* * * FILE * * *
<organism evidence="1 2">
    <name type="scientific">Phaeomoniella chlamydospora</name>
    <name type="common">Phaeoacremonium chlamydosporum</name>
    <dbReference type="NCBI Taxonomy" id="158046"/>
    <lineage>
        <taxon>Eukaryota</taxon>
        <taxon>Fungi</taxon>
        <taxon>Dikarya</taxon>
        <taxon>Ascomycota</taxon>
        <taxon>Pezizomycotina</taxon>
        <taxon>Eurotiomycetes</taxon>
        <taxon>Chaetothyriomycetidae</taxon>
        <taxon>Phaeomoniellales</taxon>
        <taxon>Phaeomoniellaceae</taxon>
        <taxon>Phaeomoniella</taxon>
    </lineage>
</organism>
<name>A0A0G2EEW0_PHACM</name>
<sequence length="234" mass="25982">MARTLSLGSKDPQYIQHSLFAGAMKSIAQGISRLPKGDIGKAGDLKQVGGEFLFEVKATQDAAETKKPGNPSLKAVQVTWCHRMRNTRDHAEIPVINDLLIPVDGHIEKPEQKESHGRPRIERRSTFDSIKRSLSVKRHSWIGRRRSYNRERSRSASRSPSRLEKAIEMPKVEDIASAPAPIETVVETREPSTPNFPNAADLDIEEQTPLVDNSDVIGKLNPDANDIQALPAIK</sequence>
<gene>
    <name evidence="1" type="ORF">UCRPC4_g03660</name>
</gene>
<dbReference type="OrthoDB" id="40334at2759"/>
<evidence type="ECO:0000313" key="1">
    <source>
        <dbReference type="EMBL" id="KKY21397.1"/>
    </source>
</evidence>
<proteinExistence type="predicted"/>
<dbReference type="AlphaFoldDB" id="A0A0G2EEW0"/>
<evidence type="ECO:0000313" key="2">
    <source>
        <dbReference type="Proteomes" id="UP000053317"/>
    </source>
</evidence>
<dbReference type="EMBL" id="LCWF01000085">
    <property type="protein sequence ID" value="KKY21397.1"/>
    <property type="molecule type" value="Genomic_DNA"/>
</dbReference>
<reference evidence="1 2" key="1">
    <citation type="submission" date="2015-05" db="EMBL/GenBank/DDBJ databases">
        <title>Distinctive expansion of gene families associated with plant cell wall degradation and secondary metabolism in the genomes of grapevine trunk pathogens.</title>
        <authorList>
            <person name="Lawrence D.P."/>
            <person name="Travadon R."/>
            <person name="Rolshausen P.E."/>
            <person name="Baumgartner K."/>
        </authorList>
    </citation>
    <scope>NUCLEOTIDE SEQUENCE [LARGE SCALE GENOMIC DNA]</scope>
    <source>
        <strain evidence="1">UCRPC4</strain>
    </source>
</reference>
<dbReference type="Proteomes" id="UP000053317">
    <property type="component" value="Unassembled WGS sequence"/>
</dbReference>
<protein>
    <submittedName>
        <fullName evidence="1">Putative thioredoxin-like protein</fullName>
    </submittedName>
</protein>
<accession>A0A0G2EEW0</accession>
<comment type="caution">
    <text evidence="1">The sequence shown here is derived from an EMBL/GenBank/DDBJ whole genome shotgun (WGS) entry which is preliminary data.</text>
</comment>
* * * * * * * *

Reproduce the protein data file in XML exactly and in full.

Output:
<organism evidence="1 2">
    <name type="scientific">Phaeomoniella chlamydospora</name>
    <name type="common">Phaeoacremonium chlamydosporum</name>
    <dbReference type="NCBI Taxonomy" id="158046"/>
    <lineage>
        <taxon>Eukaryota</taxon>
        <taxon>Fungi</taxon>
        <taxon>Dikarya</taxon>
        <taxon>Ascomycota</taxon>
        <taxon>Pezizomycotina</taxon>
        <taxon>Eurotiomycetes</taxon>
        <taxon>Chaetothyriomycetidae</taxon>
        <taxon>Phaeomoniellales</taxon>
        <taxon>Phaeomoniellaceae</taxon>
        <taxon>Phaeomoniella</taxon>
    </lineage>
</organism>
<name>A0A0G2EEW0_PHACM</name>
<sequence length="234" mass="25982">MARTLSLGSKDPQYIQHSLFAGAMKSIAQGISRLPKGDIGKAGDLKQVGGEFLFEVKATQDAAETKKPGNPSLKAVQVTWCHRMRNTRDHAEIPVINDLLIPVDGHIEKPEQKESHGRPRIERRSTFDSIKRSLSVKRHSWIGRRRSYNRERSRSASRSPSRLEKAIEMPKVEDIASAPAPIETVVETREPSTPNFPNAADLDIEEQTPLVDNSDVIGKLNPDANDIQALPAIK</sequence>
<gene>
    <name evidence="1" type="ORF">UCRPC4_g03660</name>
</gene>
<dbReference type="OrthoDB" id="40334at2759"/>
<evidence type="ECO:0000313" key="1">
    <source>
        <dbReference type="EMBL" id="KKY21397.1"/>
    </source>
</evidence>
<proteinExistence type="predicted"/>
<dbReference type="AlphaFoldDB" id="A0A0G2EEW0"/>
<evidence type="ECO:0000313" key="2">
    <source>
        <dbReference type="Proteomes" id="UP000053317"/>
    </source>
</evidence>
<dbReference type="EMBL" id="LCWF01000085">
    <property type="protein sequence ID" value="KKY21397.1"/>
    <property type="molecule type" value="Genomic_DNA"/>
</dbReference>
<reference evidence="1 2" key="1">
    <citation type="submission" date="2015-05" db="EMBL/GenBank/DDBJ databases">
        <title>Distinctive expansion of gene families associated with plant cell wall degradation and secondary metabolism in the genomes of grapevine trunk pathogens.</title>
        <authorList>
            <person name="Lawrence D.P."/>
            <person name="Travadon R."/>
            <person name="Rolshausen P.E."/>
            <person name="Baumgartner K."/>
        </authorList>
    </citation>
    <scope>NUCLEOTIDE SEQUENCE [LARGE SCALE GENOMIC DNA]</scope>
    <source>
        <strain evidence="1">UCRPC4</strain>
    </source>
</reference>
<dbReference type="Proteomes" id="UP000053317">
    <property type="component" value="Unassembled WGS sequence"/>
</dbReference>
<protein>
    <submittedName>
        <fullName evidence="1">Putative thioredoxin-like protein</fullName>
    </submittedName>
</protein>
<accession>A0A0G2EEW0</accession>
<comment type="caution">
    <text evidence="1">The sequence shown here is derived from an EMBL/GenBank/DDBJ whole genome shotgun (WGS) entry which is preliminary data.</text>
</comment>